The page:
Where’s Valero? Back in January of 2011, Mascoma announced that Valero plans to invest $50 million into building Kinross, and could potentially enter into an off-take agreement for the plant’s cellulosic ethanol. In addition, Mascoma said that Valero has made an equity investment into Mascoma. Well, in the S-1, Mascoma only mentions Valero as buying a $5 million equity in Series D financing. But doesn’t mention Valero as a company that it has commercial agreements with. Mascoma instead says: “we have not finalized commercial arrangements.” I thought the Valero deal was such a big deal for Mascoma back in January that I entitled my post on it “Oil to the Rescue: Valero Backs Mascoma.” The Valero deal could still be in the works, but doesn’t seem to be solidified enough to mention (or it’s fallen through).

Other numbers you should know:

Price to make cellulosic ethanol: Mascoma says at its Kinross plant it expects to produce ethanol from wood with operating costs of about $1.77 per gallon. The company says it can reduce those to $1.00 per gallon factoring in bigger factories and by selling byproducts from the production like electricity.

Financials: For the year 2010, revenues were $15.49 million, up slightly from $8.44 million in 2009, and $3.90 million in 2008. The company lost $25.93 million in 2010, $35.47 million in 2009, and $30.46 million in 2008. As of June 30, 2011, Mascoma had accumulated a deficit of $138 million.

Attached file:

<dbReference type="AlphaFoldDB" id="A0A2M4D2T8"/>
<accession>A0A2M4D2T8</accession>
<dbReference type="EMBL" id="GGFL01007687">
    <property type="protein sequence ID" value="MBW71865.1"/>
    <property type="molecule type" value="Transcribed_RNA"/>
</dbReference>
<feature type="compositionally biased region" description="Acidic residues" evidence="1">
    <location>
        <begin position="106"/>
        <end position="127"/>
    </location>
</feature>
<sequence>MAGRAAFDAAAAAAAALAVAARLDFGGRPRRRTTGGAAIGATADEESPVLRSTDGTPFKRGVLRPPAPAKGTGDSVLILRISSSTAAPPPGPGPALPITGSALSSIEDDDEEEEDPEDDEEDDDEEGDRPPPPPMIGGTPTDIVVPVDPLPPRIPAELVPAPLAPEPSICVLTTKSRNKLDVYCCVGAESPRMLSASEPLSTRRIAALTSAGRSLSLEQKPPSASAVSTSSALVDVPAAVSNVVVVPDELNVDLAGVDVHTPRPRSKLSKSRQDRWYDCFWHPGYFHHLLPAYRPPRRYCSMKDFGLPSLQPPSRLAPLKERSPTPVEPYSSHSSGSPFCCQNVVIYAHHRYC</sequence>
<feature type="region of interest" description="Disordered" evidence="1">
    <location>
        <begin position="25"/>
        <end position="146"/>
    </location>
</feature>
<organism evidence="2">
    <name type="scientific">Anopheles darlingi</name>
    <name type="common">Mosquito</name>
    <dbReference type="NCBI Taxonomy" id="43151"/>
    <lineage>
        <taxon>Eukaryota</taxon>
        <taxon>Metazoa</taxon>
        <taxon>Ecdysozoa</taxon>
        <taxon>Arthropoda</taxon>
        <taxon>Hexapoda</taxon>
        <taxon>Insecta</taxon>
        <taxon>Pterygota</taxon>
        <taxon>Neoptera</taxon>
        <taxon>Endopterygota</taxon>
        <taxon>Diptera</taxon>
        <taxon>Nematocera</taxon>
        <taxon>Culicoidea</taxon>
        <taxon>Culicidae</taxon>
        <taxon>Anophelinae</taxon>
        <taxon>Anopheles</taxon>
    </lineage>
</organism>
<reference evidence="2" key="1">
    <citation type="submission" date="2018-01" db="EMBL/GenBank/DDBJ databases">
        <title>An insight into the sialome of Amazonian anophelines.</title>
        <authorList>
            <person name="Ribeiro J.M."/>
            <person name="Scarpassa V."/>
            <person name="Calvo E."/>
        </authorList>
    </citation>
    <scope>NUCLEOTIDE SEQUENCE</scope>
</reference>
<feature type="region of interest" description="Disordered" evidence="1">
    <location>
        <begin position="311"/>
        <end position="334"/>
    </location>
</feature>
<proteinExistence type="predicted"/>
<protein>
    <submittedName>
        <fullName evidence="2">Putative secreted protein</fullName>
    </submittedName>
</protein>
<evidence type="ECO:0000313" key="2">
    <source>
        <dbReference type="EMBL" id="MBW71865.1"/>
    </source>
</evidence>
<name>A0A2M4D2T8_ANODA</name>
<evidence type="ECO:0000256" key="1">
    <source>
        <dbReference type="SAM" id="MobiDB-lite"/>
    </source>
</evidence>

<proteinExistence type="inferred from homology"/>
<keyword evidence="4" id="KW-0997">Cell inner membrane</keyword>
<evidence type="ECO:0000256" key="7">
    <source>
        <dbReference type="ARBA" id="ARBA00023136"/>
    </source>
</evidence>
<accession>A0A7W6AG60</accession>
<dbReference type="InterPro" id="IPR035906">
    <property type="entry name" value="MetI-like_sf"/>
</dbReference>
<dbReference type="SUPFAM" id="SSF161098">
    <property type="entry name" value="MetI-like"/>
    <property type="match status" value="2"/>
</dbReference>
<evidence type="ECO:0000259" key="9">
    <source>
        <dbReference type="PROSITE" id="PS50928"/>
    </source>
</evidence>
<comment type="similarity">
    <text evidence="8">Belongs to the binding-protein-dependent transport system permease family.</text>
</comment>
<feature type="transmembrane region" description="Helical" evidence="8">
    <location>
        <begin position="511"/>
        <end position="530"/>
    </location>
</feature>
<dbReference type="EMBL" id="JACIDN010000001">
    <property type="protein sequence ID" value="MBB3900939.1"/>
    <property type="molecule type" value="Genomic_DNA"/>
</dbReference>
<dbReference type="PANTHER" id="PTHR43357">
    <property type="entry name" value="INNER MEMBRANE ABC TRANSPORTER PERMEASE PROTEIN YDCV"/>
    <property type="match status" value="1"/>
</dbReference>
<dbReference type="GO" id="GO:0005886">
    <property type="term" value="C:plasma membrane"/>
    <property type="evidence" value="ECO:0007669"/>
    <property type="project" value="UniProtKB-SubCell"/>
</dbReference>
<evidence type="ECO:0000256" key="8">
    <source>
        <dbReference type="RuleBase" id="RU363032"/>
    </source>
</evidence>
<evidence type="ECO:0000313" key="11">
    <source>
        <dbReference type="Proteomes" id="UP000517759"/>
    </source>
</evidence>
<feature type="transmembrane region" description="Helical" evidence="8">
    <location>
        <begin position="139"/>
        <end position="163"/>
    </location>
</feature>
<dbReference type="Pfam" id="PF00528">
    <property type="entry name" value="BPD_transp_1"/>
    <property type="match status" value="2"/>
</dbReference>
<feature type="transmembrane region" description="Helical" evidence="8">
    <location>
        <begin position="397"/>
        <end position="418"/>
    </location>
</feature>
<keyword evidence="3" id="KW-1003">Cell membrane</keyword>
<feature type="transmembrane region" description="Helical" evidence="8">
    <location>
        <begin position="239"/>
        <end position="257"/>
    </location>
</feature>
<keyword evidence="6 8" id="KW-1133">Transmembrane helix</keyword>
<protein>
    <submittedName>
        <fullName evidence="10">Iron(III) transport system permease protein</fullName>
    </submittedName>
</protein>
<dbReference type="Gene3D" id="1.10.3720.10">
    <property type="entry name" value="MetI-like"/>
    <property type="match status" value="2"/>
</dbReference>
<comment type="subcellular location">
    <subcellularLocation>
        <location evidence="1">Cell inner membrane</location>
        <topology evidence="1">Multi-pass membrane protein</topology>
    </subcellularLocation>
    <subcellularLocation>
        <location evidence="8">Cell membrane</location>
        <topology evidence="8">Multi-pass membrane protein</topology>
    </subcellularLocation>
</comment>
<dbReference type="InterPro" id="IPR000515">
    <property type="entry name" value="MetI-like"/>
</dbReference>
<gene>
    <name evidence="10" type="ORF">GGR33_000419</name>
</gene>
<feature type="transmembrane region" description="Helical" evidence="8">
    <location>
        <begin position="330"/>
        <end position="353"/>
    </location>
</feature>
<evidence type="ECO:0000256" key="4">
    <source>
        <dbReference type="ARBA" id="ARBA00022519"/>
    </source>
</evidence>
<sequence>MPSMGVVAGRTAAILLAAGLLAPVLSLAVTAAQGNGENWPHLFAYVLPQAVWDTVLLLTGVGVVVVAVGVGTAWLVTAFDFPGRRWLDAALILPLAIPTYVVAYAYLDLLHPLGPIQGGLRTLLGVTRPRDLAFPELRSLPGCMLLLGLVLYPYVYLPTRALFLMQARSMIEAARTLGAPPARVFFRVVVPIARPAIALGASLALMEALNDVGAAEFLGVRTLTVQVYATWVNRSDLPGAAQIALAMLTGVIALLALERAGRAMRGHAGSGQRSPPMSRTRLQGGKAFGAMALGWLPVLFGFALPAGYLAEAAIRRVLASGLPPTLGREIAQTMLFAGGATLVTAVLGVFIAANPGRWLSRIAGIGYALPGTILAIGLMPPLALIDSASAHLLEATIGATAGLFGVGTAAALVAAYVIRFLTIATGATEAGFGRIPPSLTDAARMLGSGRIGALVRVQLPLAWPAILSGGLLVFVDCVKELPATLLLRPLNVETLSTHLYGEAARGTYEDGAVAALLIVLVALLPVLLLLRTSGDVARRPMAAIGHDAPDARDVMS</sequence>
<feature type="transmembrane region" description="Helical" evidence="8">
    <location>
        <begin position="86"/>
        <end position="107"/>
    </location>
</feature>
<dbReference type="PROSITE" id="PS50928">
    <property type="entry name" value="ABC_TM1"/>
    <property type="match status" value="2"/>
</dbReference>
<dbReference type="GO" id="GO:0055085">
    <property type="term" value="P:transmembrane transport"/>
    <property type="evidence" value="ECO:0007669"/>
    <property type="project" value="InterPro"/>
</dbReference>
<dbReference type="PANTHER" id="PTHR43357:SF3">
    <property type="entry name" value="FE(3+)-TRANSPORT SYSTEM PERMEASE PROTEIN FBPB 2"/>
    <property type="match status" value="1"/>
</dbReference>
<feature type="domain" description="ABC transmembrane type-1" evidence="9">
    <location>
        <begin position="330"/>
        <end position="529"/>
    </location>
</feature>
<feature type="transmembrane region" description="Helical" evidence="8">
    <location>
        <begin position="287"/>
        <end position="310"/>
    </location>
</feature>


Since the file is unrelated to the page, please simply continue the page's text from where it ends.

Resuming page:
Mascoma has raised: An aggregate of $135.3 million “from private placements of equity securities and debt financing, including $105.3 million in proceeds from the sale of preferred equity securities, $10.0 million in proceeds from the sale of convertible notes, and $20.0 million in borrowings under our secured debt financing arrangements.”

Kinross: Mascoma says it intends to build Kinross via a partnership with Michigan’s J.M. Longyear, and together the two formed Frontier Renewable Resources. Mascoma says “We expect that Frontier, in conjunction with a leading industry participant that will hold a majority ownership interest, will own and operate our hardwood CBP facility in Kinross, Michigan.”

Shareholders: SunOpta (a company Mascoma acquired) owns 11.34 million shares before the offering or 20.6 percent. Khosla Ventures owns 9.51 million shares before the offering, or 17.5 percent. Flagship Ventures owns 4.70 million shares before the offering or 8.7 percent. General Catalyst owns 4.51 million shares before the offering or 8.3 percent, Kleiner Perkins Caufield & Byers owns3.89 million shares before the offering or 7.2 percent. Blackrock owns 3.59 million shares before the offering or 6.7 percent, and VantagePoint Capital Partners owns 3.04 million shares before the offering or 5.6 percent.

Image courtesy of Argonne National Labs.